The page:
A local radio station published a couple of heartbreaking photos of the young man on its Web site, captured from MySpace, along with a message his mother had posted online before his death: "My dearest son, you should know how much daddy and I are so proud of you, taking the stand like you did, when you did, living out what you dreamed of doing since you were a young child. Keep your chin up, your head down, and remember dad and I love you with our whole being. Mom."

I found his page at MySpace (he called himself Sir Knight). The "last log-in" came on the day he died. His lead quote reads: "These are the times that try men's souls." Biographical details included the statement "I don't have heroes." The top entry in the comments section by his MySpace friends came from a young woman who wrote on July 13: "R.I.P. Andy." His younger brother, 18, and his mother each have their own MySpace pages which now include tributes. His mother described her "mood" in July as "depressed."

Like I said: I can barely stand the tragedy in all of this.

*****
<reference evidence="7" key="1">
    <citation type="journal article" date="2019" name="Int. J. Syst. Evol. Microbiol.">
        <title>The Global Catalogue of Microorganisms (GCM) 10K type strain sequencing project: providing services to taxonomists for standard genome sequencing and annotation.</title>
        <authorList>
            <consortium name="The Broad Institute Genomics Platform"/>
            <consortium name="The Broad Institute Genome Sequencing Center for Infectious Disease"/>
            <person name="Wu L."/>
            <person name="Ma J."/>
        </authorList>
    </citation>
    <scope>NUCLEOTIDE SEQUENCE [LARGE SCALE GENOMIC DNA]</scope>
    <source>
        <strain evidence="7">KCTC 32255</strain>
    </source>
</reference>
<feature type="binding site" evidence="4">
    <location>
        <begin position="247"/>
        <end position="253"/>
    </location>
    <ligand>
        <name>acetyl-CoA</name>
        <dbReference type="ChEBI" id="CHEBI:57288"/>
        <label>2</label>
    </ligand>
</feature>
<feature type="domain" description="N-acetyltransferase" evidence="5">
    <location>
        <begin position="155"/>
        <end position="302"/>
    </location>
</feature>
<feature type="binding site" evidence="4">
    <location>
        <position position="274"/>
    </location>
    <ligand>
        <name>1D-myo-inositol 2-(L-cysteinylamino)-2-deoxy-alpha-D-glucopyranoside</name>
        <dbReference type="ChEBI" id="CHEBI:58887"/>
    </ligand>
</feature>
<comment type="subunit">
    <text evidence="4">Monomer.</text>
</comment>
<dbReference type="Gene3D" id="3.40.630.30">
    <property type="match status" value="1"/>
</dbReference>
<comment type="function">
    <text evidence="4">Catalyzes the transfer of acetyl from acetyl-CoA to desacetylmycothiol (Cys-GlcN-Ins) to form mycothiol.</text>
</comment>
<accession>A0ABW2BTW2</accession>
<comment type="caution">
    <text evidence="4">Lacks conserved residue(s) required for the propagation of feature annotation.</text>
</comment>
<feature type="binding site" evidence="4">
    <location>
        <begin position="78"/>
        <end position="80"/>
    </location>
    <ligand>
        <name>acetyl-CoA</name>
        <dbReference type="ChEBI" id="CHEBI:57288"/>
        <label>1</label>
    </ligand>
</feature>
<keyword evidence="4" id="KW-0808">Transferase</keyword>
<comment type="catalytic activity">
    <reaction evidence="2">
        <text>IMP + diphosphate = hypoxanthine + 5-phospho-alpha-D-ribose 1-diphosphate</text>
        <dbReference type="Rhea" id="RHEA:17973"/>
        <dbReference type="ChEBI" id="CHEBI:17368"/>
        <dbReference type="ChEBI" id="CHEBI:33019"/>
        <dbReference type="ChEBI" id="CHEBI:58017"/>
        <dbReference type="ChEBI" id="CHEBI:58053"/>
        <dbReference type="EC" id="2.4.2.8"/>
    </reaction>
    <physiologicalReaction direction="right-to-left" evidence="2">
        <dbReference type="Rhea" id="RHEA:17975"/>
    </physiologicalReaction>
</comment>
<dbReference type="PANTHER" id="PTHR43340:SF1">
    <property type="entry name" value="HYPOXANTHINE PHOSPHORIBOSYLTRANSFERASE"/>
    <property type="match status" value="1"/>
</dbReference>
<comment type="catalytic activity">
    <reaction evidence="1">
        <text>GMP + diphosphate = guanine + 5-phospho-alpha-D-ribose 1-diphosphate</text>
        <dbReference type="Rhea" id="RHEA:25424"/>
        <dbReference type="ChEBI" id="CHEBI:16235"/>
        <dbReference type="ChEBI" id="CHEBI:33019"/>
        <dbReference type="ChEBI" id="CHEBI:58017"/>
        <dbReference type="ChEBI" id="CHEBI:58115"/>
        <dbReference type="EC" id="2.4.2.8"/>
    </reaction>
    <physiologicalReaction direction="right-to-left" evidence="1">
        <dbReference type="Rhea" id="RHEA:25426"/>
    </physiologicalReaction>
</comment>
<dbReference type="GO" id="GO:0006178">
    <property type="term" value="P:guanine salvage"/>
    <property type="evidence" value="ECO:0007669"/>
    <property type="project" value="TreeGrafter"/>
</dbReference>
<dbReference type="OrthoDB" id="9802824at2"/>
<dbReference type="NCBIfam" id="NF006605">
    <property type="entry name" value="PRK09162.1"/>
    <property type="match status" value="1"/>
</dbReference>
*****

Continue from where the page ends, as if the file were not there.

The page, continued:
On August 5, in response to an earlier piece on this subject, I received the following email: "My 26 yr old son hung himself June 21st. He was an 'outstanding' SSG with 'great leadership skills' per his Army records. Something is very wrong with the services that they receive. He had been stationed at Fort Carson. Disch on May 2 with PTSD 50% disability and dead less than 6 weeks later, I am trying so hard to make sense of this tragedy."

This past January, Lisa Chedekel and Matthew Kauffman noted in The Hartford Courant that veterans advocates found the increase of suicides in 2006 "troubling." Steve Robinson, director of government relations for Veterans for America, told them he was particularly disturbed by suicides in the war zone because combat troops are supposed to be screened for mental health issues before they join the military, and throughout their careers. "These people aren't the kind of people that you would think would take this step," he said.

Chekedel told me in an email recently," we haven't looked at 2007 suicides -- and it's a tough subject to get timely statistics on. The Defense Manpower Data Center reports, which come out periodically and are broken down by 'casualty category,' do keep a running count of